The four most recent states to enact PBR legislation have set aggressive timelines for PBR regulatory proceedings. The Illinois Energy Transition Act allowed regulators at the Illinois Commerce Commission approximately two months after passage to conduct workshops and produce a report on utility performance metrics. Similarly, regulators at the North Carolina Utilities Commission were allowed only four months to adopt rules that will guide the PBR application process. At the other end of the spectrum, Hawaii’s Public Utilities Commission, an early pioneer among US states transitioning to PBR, took approximately 33 months to investigate, seek input from stakeholders, and develop a framework to govern PBR implementation.

Fortunately, to meet rapid deadlines, regulators can borrow from a rapidly expanding set of examples and resources in other jurisdictions. A number of commissions, including the Minnesota PUC, have adopted principles to guide the design of performance incentives, for instance. The Nevada PUC provided stakeholders with a template for evaluating the existing regulatory system against priority regulatory goals. These resources and others can be adapted by states pursuing similar goals.

Utilities Are Often in the Driver’s Seat

Not only do legislators want to see action, but they are also increasingly entrusting utilities with a leadership role. For example, in Washington, electric utilities must file proposals for multiyear rate plans — signature PBR mechanisms that set customer rates for an extended period to provide utilities with revenue certainty, encourage cost control, and decrease regulatory costs. Regulators at the Washington Utilities and Transportation Commission have not yet finalized their policy statement on PBR, but the utilities have already begun filing PBR applications. As a result, the Commission and stakeholders must review the merits of PBR applications before they have established a common basis for evaluation.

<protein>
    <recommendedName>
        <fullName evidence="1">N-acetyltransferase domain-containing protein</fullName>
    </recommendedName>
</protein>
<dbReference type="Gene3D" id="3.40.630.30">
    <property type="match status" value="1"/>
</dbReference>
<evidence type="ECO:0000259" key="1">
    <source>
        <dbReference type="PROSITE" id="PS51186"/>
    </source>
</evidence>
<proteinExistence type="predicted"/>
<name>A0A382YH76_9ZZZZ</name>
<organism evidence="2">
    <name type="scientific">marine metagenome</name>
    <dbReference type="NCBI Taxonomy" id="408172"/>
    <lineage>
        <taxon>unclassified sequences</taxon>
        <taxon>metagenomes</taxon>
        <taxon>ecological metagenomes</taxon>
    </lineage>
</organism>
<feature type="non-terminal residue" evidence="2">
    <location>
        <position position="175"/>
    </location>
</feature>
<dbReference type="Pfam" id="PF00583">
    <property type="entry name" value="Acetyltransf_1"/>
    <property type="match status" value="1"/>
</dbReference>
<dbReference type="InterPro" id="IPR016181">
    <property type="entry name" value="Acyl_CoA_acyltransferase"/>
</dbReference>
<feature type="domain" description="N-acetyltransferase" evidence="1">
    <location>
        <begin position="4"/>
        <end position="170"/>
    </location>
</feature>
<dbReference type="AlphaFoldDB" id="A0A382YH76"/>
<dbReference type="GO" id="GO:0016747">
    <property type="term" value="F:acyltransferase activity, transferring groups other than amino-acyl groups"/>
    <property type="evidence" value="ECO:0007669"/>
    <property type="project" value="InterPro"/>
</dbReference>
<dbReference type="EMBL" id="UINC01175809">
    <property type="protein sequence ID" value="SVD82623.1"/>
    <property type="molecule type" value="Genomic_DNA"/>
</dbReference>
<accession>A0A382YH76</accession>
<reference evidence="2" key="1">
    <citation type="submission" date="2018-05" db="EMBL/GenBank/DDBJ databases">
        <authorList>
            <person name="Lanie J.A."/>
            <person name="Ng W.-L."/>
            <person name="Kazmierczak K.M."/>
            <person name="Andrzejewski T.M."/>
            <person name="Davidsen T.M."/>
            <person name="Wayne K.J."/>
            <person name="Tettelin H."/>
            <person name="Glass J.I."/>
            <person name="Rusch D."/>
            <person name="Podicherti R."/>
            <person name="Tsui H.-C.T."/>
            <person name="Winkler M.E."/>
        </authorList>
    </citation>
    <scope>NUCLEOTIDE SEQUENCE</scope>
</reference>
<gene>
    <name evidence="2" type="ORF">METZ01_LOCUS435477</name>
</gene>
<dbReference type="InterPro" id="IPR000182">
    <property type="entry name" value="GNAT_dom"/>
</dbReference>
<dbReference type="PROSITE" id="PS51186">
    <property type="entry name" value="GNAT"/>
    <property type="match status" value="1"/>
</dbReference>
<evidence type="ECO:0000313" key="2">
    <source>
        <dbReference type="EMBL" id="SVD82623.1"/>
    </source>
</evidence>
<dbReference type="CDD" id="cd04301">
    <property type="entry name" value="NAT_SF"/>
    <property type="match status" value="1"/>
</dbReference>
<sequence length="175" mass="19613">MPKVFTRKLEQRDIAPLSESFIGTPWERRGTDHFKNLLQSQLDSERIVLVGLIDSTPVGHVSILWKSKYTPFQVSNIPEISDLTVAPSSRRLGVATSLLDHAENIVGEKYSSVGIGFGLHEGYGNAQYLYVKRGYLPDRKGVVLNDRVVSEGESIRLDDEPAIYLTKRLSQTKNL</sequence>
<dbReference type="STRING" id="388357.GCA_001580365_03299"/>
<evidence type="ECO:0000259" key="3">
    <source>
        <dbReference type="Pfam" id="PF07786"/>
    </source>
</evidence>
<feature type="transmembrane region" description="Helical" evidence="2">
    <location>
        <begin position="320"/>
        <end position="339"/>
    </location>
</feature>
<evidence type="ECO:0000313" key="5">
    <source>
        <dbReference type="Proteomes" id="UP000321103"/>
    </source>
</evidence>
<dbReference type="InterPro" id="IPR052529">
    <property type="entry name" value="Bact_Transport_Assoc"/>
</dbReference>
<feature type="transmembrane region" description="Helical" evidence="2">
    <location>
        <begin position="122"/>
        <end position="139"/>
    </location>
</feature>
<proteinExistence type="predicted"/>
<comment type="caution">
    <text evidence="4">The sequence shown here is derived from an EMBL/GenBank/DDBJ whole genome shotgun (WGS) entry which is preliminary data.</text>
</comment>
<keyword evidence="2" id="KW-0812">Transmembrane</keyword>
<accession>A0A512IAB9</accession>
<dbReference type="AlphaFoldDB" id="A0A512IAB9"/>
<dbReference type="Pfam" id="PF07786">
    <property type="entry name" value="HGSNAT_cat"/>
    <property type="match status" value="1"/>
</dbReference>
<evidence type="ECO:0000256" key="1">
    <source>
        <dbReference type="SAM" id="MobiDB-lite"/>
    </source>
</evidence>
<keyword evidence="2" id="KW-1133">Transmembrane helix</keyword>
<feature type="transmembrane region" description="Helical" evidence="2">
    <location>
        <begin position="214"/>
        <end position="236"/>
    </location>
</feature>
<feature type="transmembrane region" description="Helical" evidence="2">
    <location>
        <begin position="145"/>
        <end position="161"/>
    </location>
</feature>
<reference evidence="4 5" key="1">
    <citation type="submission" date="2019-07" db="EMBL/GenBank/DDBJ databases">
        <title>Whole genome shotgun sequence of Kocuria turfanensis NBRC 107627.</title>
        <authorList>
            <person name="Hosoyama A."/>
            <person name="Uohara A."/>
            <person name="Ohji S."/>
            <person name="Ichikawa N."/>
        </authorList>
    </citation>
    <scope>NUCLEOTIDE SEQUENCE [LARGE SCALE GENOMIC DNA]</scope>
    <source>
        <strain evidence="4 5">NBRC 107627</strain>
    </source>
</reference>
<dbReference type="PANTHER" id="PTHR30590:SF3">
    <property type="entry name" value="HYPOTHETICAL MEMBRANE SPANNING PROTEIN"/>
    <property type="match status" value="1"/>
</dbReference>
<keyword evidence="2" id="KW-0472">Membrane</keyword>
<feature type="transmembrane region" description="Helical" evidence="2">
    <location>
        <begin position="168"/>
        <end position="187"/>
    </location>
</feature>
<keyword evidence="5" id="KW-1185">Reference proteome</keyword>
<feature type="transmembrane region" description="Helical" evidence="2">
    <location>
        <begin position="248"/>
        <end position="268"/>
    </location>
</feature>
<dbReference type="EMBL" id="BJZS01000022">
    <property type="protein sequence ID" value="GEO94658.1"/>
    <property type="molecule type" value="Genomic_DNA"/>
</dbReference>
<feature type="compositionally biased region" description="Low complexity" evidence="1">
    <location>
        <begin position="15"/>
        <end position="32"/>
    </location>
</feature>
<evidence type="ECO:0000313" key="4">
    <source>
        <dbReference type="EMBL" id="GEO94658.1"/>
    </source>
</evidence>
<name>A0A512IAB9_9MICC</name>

PBR statutes in Washington, Illinois, and North Carolina grant utilities the discretion to file PBR applications for Commission consideration. Utilities in these states have been given an opportunity to step into the role of innovators in defining how they will pursue the state’s energy goals. This opportunity offers utilities the chance to become leaders in transparency, embrace input and guidance from underrepresented voices, and incorporate stakeholders’ insights during the transition to PBR. However, regulators continue to have a critical role in setting, overseeing, and monitoring the performance standards associated with PBR, despite reliance on utilities to take a leadership role in recent legislation.

Building the Plane While Flying It

PBR can be a win-win for customers, society, and utilities when designed thoughtfully, but it is not a salve for all the challenges facing the electricity sector. Pervasive challenges like achieving widespread energy efficiency deployment, continued peak load growth, and ensuring that zero-emissions capacity is poised to offset coal retirement may require complementary mechanisms like climate-aligned energy efficiency standards and financing tools like securitization. Moreover, the industry is just beginning to grapple with how PBR can be leveraged to steer the electricity sector toward an affordable, equitable, and decarbonized future. Even under a well-designed PBR regime, these challenges will require creativity, an iterative spirit, and follow-through.

Recent PBR legislation has shown that states are increasingly placing their trust in PBR to quickly address challenges that prove difficult to address cost-effectively under traditional cost of service regulation. Now that mandates to move quickly are in place, it’s up to the utilities and their regulators to rise to the occasion and help realize a reliable, decarbonized, and affordable energy future.